I agree that the Sonic will eventually need to compete with the Fit, Mazda2, Ford Fiesta... once the inventory supplies grow (although a couple of the dealers are showing screamer ads with a modest $100-200 discount currently...).

    It's encouraging to see Ford and Chevrolet offering decent small cars again.
  • steverstever Viva Las CrucesPosts: 41,600
    A reporter is interested in talking with parents who own a 2012 Volkswagen Passat, Mazda 3, Chevy Cruze Eco, Honda Civic Hybrid, Chevy Sonic, Honda CR-V, Toyota Camry and Toyota Prius V. If you are interested in commenting on your experience, please reply to pr@edmunds.com no later than Friday, November 30, 2011 and include your city and state of residence, the model year of your vehicle and the age of your child/ren.

    Moderator
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  • windgracewindgrace Posts: 83
    edited November 2011
    Hello, all!

    To make a long convoluted story short(ish), my sister's 06 Civic hasn't been a stellar example of Honda reliability. We've had to do several costly repairs, including brakes that are wearing out very fast, tires wearing out too fast (apparently there's something with control arms but the vehicle is out of warranty so the TSB is useless), replacing window motors...you name it. My mom is thinking about trading the vehicle in and buying a new car. New because then we have warranty and the cost of a decent used vehicle is ridiculously high, we might as well buy new and not have to worry about a history report. In that case my sister would get my 2010 Corolla and my mom would pitch in the rest to buy me a new vehicle.

    I come from a family that owns Japanese vehicles for their "reliability." We have had a Sienna and Civic that beg to differ (although our Legacy and my Corolla have been great). With some of the new competitive offerings from GM, Hyundai, Kia and Ford I'm thinking about maybe branching out with this car purchase.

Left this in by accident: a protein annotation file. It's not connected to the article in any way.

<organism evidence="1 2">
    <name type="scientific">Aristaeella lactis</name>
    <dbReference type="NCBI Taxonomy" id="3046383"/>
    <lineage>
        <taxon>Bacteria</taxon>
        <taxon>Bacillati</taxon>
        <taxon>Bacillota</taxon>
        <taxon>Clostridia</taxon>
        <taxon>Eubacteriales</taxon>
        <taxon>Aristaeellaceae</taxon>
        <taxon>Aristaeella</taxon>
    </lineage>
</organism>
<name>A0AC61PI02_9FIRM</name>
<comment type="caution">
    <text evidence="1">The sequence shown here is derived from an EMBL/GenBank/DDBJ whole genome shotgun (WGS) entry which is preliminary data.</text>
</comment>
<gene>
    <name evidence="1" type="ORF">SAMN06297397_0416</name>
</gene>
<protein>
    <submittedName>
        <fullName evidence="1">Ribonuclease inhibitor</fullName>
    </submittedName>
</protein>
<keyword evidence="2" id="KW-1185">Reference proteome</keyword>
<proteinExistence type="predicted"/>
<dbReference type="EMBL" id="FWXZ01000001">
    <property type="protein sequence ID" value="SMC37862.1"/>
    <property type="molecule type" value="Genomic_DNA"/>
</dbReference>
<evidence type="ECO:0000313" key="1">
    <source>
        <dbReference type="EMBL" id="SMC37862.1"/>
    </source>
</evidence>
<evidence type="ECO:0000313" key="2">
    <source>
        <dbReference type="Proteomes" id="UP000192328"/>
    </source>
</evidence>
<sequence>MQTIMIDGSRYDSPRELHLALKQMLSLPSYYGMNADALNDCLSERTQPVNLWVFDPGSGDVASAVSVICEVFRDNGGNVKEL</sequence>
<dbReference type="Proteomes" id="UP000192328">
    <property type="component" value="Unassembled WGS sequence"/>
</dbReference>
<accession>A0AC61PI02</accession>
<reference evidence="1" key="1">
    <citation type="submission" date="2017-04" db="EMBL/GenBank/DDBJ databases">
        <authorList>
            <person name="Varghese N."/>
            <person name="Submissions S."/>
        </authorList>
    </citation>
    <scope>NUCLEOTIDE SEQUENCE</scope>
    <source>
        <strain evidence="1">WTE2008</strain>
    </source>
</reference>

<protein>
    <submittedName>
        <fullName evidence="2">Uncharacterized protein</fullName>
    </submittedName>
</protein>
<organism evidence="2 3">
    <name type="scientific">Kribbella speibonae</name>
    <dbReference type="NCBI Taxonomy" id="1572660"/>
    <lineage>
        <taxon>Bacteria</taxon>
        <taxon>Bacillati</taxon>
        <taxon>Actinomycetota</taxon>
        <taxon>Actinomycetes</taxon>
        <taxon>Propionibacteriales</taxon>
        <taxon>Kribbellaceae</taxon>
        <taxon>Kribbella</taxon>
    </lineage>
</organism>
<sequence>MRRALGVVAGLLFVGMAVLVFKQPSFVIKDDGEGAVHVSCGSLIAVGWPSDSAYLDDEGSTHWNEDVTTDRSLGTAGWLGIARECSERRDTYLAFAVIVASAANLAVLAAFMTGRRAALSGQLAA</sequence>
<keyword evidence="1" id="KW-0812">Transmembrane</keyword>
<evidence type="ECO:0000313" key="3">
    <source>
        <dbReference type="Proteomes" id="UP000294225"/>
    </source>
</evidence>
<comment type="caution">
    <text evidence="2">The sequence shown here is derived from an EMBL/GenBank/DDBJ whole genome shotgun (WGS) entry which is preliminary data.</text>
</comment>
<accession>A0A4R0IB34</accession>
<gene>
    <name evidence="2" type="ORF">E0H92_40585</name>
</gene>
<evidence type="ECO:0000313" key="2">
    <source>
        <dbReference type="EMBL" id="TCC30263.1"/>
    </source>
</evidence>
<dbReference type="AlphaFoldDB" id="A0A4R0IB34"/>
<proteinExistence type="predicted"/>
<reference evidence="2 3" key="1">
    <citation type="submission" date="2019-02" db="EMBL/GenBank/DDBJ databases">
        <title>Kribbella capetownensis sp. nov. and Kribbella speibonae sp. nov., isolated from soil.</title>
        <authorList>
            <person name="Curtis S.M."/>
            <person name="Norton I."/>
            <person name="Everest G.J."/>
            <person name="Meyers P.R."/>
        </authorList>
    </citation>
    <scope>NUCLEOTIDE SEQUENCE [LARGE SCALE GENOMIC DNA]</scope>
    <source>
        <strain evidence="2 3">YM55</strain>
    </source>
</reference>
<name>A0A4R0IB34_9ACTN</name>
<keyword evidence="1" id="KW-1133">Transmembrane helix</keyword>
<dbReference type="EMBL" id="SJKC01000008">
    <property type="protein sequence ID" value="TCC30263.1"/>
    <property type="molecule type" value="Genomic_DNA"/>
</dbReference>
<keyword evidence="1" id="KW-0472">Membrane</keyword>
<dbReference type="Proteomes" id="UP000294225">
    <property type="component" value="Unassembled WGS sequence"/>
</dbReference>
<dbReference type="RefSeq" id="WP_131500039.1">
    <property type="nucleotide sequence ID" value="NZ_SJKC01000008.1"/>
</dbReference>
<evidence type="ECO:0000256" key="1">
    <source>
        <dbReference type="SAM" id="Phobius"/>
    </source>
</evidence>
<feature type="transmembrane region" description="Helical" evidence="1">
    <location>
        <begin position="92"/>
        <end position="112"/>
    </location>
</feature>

Just in general, how do people feel about their Chevrolet, Hyundai or Kia products as of late? Ford seems to have come a long way, but I remember growing up with a Taurus that was LITERALLY Fixed Or Repaired Daily so a Fiesta is gonna be a hard sell on me. Do people think the long-term reliability we've associated with Toyota is there in the new Sonic, Accent, or Rio? Or should I stick with a Yaris? I'm just trying to figure out which would be the best place to put my $ towards when it comes to resale value and overall true-cost-to-own. The Sonic and Accent are both really compelling. The Accent has gotten very good reviews for it's ride and mpg, and I really like the design of the Sonic and they both are pretty well priced.
  • backybacky Twin CitiesPosts: 18,769
    edited November 2011
    My opinion, based on owning 3 Hyundais over the past 11 years and watching the auto marketplace closely, is that you don't need to worry about subpar reliability from Hyundai. So buy the car you like the best. If that's the Accent, OK. Kia has trailed Hyundai in improving reliability but they too have improved greatly in the past 10 years, and Kia shares major components including powertrains with Hyundai. Plus both include the long warranties in case there are problems.